The Hayden Lake Project

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Hayden Lake is a beautiful and popular lake in our region, but it’s increasingly troubled. Kootenai Environmental Alliance has launched the multi-pronged Hayden lake Project as a concentrated effort to conserve the resource, restore water quality and protect the lake from current and future threats.

In 1998, Hayden Lake was deemed a water body with threatened water quality under Section 303(d) of the Clean Water Act, with phosphorous being identified as the significant pollutant of concern. Phosphorus pollution creates excess nutrient loading which affects cold water aquatic life by reducing the amount of dissolved oxygen available. Phosphorous sources include sediment and runoff generated by:

  • logging
  • new development in and around the watershed
  • shoreline septic systems
  • storm water
  • detergents containing phosphorous
  • ashes from campfires and forest fires
  • pet and livestock waste

Watch The Hayden Lake Project Documentary (click below):

Our Hayden Lake Project consists of outreach, education, and on-the-water and on-the-ground restoration projects:

Phase 1 – Expand public awareness about Hayden Lake and improve the public’s watershed IQ

Phase 2 – Permanently preserve sensitive watershed lands

Phase 3 – Deploy new technologies to remove phosphorus pollution from the water

Phase 4 – Reduce phosphorous pollution entering the lake from surrounding watershed lands

Here is a gallery of our brand new “floating wetland” in Hayden Lake:

Year 1 =Good News!

Download a summary of the Floating Wetland’s first year results, prepared for an Idaho INBRE conference.

Hayden Lake News

Health Advisories Issued for Fernan and Hayden Lakes

July 19, 2016 6:30 pm : Hayden Lake, Water
Harmful algal bloom scum near the eastern boat ramp at Fernan Lake
Panhandle Health District (PHD) and the Idaho Department of Environmental Quality (DEQ) have issued health advisories for the east side of Fernan Lake and the northern arm of Hayden Lake, near the Sportsman Access. PHD is urging the public to use caution when recreating in or near the water. Water quality monitoring confirmed the presence of cyanobacteria, commonly known as blue-green algae. Blue-green algal blooms more »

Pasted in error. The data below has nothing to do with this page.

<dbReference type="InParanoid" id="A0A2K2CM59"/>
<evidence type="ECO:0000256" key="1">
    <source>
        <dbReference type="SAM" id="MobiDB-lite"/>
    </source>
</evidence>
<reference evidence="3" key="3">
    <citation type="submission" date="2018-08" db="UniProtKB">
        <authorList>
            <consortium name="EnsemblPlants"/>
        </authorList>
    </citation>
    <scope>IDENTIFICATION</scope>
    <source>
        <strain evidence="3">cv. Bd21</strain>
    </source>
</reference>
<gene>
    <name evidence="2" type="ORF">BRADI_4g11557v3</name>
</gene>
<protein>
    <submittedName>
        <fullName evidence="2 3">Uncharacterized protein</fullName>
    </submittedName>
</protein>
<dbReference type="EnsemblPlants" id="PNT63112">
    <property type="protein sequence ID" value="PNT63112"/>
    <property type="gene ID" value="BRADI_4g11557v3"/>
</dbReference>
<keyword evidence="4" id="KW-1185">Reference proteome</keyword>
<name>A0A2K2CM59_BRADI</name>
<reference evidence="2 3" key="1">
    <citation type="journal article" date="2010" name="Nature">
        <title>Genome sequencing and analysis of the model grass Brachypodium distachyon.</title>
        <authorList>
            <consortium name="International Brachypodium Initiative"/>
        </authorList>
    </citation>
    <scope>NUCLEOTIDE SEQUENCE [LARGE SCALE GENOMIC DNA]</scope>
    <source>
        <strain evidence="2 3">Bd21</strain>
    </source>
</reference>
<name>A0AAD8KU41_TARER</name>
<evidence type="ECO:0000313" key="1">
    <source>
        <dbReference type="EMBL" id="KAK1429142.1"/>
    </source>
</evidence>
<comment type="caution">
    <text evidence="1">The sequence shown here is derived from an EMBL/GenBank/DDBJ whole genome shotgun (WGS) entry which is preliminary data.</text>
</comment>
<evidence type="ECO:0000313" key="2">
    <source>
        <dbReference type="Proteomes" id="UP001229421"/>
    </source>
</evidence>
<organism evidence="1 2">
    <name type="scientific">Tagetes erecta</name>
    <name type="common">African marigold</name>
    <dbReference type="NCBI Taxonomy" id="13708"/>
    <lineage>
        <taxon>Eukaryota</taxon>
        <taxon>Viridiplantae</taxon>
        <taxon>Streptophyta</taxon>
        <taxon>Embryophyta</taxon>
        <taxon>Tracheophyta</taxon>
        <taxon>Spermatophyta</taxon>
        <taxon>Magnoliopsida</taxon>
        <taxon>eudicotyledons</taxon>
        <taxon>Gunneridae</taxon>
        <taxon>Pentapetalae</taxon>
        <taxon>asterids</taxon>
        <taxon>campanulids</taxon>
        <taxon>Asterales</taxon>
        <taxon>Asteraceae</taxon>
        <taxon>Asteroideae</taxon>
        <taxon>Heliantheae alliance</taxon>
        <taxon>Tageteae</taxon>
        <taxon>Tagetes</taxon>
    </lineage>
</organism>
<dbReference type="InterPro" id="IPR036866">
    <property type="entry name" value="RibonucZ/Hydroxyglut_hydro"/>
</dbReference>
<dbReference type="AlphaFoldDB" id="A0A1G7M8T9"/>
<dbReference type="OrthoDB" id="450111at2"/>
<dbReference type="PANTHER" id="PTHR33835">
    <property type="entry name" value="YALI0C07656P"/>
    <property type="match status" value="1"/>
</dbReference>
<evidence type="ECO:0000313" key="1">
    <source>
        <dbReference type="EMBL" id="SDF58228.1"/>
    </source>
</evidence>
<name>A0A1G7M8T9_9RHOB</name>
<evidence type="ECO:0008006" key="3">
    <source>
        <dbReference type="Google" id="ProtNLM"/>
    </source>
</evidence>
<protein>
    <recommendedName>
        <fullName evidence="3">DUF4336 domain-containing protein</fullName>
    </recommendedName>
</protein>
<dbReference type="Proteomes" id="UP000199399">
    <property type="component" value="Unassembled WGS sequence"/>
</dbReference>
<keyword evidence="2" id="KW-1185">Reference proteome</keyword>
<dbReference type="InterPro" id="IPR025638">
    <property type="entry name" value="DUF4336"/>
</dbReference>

Toxic Blue Green Algal Bloom at North End of Hayden Lake

July 9, 2015 4:22 pm : Hayden Lake, Water
Blue Green Algae bloom at North end of Hayden Lake. Photo Courtesy of Panhandle Health District
A health advisory was issued today for Hayden Lake by the Panhandle Health District and Idaho Department of Environmental Quality. Water samples confirmed the presence of blue-green algae (Anabaena sp.) This species can produce potentially dangerous toxins. This algal bloom was identified in the northern end (Sportsman Park area) of the lake. Public health officials are asking people to evaluate the water conditions before recreating more »

Floating Wetlands Launched to Help Hayden Lake

May 29, 2015 3:36 pm : Hayden Lake, Water, Wildlife
Launching Floating Wetlands into Hayden Lake
Hayden Lake, a favorite cold water fishery that is nestled into the Coeur d’Alene National Forest, has begun to show the effects of abuse to its watershed. Hayden Lake is unique in that it is a bowl that has no outlet streams, thus what flows into Hayden Lake, stays in Hayden Lake- allowing pollutants to concentrate as fresh water evaporates. As with many of the more »

Fear and Hope: Understanding & Preparing for a Changing Climate in the Inland Northwest

April 3, 2015 9:06 am : blog, Community, Forests, Hayden Lake, Water, Wildlife
As the garage doors opened for outside seating among the popular bars and restaurants on Sherman Avenue in Coeur d’Alene early this March, it was easy to look forward to biking, hiking, boating, fishing, and all the other great outdoor activities that draw so many people to the Inland Northwest and fuel the local tourist based economy.  Winter already seemed like an afterthought as local more »

Green Living: Lawn Fertilization

September 9, 2014 2:37 pm : blog, Hayden Lake, Water
lawn fertilizer
  With cooler temperatures, more moisture, and plenty of sunshine the soil is still warm enough to germinate seeds, but the cool air invites grass to grow a strong root system. This is why Fall is the best time for seeding and feeding your lawn. It will look great in the spring, and will be better able to resist weeds and summer stresses. Lawns and more »

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